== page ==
Southwest Airlines hopes to get a significant boost for its operations at Long Beach Airport as rival JetBlue Airways loosens its grip on its lengthy dominance there.
The possibilities for Southwest cropped up last month when JetBlue announced plans to cut 11 daily flights at Long Beach Airport, effective Sept. 5. The move came as part of a broader restructuring of Long Island City, N.Y.-based JetBlue’s flights in Southern California, which included the addition of two daily flights at Hollywood Burbank Airport and a return to service at Ontario International Airport with one flight.
Long Beach Airport has 50 commercial flights a day, spread over four airlines. It handled 3.8 million passengers in 2017, a 33 percent increase from the year prior, when a study by Jacobs Engineering Group pegged the total economic impact of the facility and its tenants at $10 billion, with 45,000 direct and indirect jobs.
JetBlue started operations at Long Beach Airport in 2001, and has been the busiest operator there for years. It currently operates 33 daily flights, about two-thirds of the facility’s total. The airline also uses bigger planes, on average, than other carriers at Long Beach, a factor that pushes its share of passenger traffic to about 80 percent.
Southwest Airlines – the leading carrier in terms of daily flights and passengers at Hollywood Burbank, Ontario International in the Inland Empire, and John Wayne Airport in Orange County – currently has six daily flights from Long Beach.
These four airports combined for about 25.5 million passengers last year, well below the 84.5 million Los Angeles International Airport handled, but nevertheless a significant supplement to the region’s capacity for commercial air travel.
Southwest Airlines and Atlanta-based Delta Air Lines, which also has current operations at Long Beach, are on a waiting list for additional slots to open there, according to airport Director Jess Romo.
Honolulu-based Hawaiian Airlines Inc. also is on the list; it picked up a JetBlue flight slot earlier this year and plans to start service at Long Beach on June 1.
Romo said that a Federal Aviation Administration policy designed to promote competition among carriers requires any available slots at the airport first be offered to any airlines not currently serving the airport. Any newcomers would be allowed to take up to two slots apiece.
Then, airlines already serving the airport – or “incumbent” airlines – get their chance at any remaining slots.
He said that Hawaiian Airlines is now considered an incumbent airline.
So far, though, there have been limited indications of interest in the soon-to-open slots at Long Beach Airport from airlines that don’t already serve the facility. Incumbent carrier Southwest, which first entered Long Beach only two years ago seems to be most keen on snapping up JetBlue’s flights.
“As local Long Beach customers know, we’ve always looked for ways to benefit them by adding low fare service when slots become available,” Adam Decaire, managing director of network planning for Southwest, said in an email. “Southwest absolutely would analyze any opportunity to respond to obvious demand for our service in the L.A. Basin.”
Responses from four air carriers that would be newcomers ran the gamut from a generic statement of consideration of any flight slot openings at any airport, to no interest at all in Long Beach.
Janet Lamkin, president of the California region for Chicago-based United Airlines, said the airline considers any opportunities to add flights at airports when they come up. But she did not say whether the airline was looking specifically at the Long Beach slots.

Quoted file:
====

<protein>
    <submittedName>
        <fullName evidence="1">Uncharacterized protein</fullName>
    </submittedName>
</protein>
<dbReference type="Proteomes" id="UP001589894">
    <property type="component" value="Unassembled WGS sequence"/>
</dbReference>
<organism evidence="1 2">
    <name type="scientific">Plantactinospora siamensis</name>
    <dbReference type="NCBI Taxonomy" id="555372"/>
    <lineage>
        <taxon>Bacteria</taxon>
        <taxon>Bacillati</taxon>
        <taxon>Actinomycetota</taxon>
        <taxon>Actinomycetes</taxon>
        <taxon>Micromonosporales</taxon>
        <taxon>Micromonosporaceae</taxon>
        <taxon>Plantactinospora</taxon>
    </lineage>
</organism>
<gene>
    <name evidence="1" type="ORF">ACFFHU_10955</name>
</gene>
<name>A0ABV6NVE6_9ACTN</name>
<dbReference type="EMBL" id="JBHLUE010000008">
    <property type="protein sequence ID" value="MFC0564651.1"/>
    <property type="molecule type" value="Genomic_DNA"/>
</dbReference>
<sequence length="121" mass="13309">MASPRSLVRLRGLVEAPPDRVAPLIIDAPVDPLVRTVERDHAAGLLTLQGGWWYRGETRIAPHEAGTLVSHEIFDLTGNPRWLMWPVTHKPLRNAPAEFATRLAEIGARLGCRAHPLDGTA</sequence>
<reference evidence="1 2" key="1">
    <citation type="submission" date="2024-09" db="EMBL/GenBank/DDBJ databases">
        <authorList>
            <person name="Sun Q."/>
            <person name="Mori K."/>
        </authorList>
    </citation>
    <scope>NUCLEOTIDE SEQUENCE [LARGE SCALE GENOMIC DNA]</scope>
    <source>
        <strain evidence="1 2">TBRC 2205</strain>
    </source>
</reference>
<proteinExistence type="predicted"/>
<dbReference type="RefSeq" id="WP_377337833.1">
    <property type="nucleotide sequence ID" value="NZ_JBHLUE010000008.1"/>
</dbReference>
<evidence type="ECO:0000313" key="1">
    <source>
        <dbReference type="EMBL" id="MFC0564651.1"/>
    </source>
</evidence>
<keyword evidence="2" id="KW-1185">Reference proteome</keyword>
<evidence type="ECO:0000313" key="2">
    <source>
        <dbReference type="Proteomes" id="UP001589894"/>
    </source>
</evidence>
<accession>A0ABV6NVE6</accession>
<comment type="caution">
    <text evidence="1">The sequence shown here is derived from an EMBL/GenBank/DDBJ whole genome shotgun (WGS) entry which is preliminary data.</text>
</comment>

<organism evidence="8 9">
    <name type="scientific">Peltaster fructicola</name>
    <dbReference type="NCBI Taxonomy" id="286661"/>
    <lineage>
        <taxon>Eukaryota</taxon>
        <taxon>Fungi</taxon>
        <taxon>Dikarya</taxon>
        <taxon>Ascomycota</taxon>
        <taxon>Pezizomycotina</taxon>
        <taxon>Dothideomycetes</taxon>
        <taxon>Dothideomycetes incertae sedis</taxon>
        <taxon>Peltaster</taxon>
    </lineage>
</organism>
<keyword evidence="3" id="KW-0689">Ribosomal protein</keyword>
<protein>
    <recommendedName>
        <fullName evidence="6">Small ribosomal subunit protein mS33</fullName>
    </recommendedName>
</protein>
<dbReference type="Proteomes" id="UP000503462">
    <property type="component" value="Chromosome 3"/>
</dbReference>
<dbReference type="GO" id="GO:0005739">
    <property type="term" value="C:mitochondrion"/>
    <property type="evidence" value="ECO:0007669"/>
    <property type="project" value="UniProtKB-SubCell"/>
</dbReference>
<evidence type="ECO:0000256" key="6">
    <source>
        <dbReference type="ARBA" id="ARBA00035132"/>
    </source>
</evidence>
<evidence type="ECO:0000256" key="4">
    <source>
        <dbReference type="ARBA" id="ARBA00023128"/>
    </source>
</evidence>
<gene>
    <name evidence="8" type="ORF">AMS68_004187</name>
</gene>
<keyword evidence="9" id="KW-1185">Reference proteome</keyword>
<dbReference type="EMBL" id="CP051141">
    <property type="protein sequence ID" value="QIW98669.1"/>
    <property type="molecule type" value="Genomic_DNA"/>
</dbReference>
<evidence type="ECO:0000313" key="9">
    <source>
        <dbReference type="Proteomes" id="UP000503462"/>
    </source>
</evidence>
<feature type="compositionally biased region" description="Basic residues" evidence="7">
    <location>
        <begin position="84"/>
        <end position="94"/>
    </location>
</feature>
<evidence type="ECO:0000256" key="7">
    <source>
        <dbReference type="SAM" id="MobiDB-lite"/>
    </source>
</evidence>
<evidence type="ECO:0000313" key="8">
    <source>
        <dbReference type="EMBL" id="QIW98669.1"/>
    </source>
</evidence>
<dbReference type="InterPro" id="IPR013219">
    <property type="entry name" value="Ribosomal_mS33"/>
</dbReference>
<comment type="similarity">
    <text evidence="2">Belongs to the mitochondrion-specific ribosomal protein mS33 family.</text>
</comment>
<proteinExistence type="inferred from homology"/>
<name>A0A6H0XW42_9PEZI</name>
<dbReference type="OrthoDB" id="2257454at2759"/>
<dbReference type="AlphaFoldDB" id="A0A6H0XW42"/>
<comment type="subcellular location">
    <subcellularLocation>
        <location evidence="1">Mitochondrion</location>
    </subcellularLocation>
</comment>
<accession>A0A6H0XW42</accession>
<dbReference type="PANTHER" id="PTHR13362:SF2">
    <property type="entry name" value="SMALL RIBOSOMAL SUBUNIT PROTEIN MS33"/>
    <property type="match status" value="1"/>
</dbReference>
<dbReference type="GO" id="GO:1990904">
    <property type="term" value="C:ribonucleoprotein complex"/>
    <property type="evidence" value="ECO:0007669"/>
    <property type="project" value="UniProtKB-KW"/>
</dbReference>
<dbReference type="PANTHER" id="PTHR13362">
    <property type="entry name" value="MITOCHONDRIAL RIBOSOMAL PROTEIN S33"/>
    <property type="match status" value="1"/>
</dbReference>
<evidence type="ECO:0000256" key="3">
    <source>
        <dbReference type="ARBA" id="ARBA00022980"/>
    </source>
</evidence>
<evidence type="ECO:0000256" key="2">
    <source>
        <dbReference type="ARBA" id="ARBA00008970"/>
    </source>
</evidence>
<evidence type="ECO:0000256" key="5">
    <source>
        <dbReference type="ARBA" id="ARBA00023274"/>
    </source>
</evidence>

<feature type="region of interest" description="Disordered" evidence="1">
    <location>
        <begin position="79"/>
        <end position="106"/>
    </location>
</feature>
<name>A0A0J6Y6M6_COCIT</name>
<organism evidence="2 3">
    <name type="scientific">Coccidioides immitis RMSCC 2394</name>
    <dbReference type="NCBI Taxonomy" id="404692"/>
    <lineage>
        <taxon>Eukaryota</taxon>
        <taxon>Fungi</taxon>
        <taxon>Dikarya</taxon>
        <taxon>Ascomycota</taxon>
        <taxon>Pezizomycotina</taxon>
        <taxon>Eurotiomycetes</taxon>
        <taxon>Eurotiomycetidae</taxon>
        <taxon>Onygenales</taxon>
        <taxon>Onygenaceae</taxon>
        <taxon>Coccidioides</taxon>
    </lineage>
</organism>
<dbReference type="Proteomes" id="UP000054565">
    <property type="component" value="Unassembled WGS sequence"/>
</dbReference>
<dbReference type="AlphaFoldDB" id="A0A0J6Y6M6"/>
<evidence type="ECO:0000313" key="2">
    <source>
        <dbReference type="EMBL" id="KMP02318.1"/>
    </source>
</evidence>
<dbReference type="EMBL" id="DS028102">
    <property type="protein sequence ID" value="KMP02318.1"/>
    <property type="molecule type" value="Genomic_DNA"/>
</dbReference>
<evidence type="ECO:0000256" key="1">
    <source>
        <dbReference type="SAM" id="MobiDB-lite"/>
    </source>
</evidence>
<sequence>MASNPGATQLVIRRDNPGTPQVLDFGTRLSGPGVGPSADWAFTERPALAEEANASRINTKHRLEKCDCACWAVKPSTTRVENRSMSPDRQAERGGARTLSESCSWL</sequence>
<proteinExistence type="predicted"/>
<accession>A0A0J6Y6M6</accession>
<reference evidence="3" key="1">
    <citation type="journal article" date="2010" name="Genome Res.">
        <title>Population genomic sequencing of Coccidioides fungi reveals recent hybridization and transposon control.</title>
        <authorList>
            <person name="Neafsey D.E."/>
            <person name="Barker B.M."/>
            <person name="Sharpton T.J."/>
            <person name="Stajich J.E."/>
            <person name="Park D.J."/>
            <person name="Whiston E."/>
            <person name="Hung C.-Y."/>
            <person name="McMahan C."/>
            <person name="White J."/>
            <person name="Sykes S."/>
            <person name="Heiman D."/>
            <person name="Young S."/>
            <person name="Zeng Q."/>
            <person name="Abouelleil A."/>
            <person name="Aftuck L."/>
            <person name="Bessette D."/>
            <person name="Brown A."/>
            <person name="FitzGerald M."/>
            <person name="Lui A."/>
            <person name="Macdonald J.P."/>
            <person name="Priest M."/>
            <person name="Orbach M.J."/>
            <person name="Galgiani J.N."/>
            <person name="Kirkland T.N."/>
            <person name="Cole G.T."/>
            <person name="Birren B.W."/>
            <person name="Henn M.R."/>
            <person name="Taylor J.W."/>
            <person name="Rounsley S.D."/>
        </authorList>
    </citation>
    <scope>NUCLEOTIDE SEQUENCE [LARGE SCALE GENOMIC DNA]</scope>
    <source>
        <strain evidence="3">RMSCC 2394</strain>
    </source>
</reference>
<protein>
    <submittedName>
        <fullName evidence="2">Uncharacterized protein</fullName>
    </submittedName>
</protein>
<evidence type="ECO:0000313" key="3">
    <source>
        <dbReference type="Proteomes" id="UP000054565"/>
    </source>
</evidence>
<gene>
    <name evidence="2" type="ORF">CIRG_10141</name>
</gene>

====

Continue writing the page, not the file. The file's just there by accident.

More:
Spokespeople for two other airlines – Seattle-based Alaska Airlines and Denver-based Frontier Airlines – had no comment.
Only one air carrier besides Southwest contacted for this story – Las Vegas-based Allegiant Airlines – gave a definitive response on the Long Beach slots.
“At this time, we are not considering the available slots at Long Beach Airport,” spokeswoman Krysta Levy said in an email.
The generally tepid responses from outside airlines are not surprising, according to Michael Boyd, president of Denver-based Boyd Group International, an aviation consulting firm.
“Long Beach Airport slots simply don’t have the same demand as from other airports,” Boyd said. “The airlines left from consolidation apparently have most of what they feel they need.”
One possible reason: this isn’t the first time in recent years that a sizable number of slots have become available at Long Beach Airport, which is governed by a noise abatement settlement reached between the city, neighboring residents and the FAA. The agreement gives the facility the right to add to its overall number of flights only if the cumulative decibel count of noise from its current lineup is below the allowable limit. That happened in 2015 when the Long Beach City Council voted to add nine daily flights to an existing schedule of 41, bringing the airport to its current total of 50.
Southwest, which had not previously flown out of Long Beach, grabbed six of those slots.
JetBlue added three slots as part of its plan to turn Long Beach Airport into one of its regional hubs. But that plan was contingent on JetBlue being able to serve Mexico and other Latin American markets, and that in turn required the city approve funding for a U.S. Customs and Border Protection facility.
The Long Beach City Council rejected the funding plan for the customs facility in January 2017 after some residents objected to opening up the airport to international flights. JetBlue within days said it would re-evaluate its plans for Long Beach, a process which it completed last month with the flight cut announcement. The cuts are only to the frequency of flights to seven destinations; no destinations the airline serves from Long Beach are being entirely cut.
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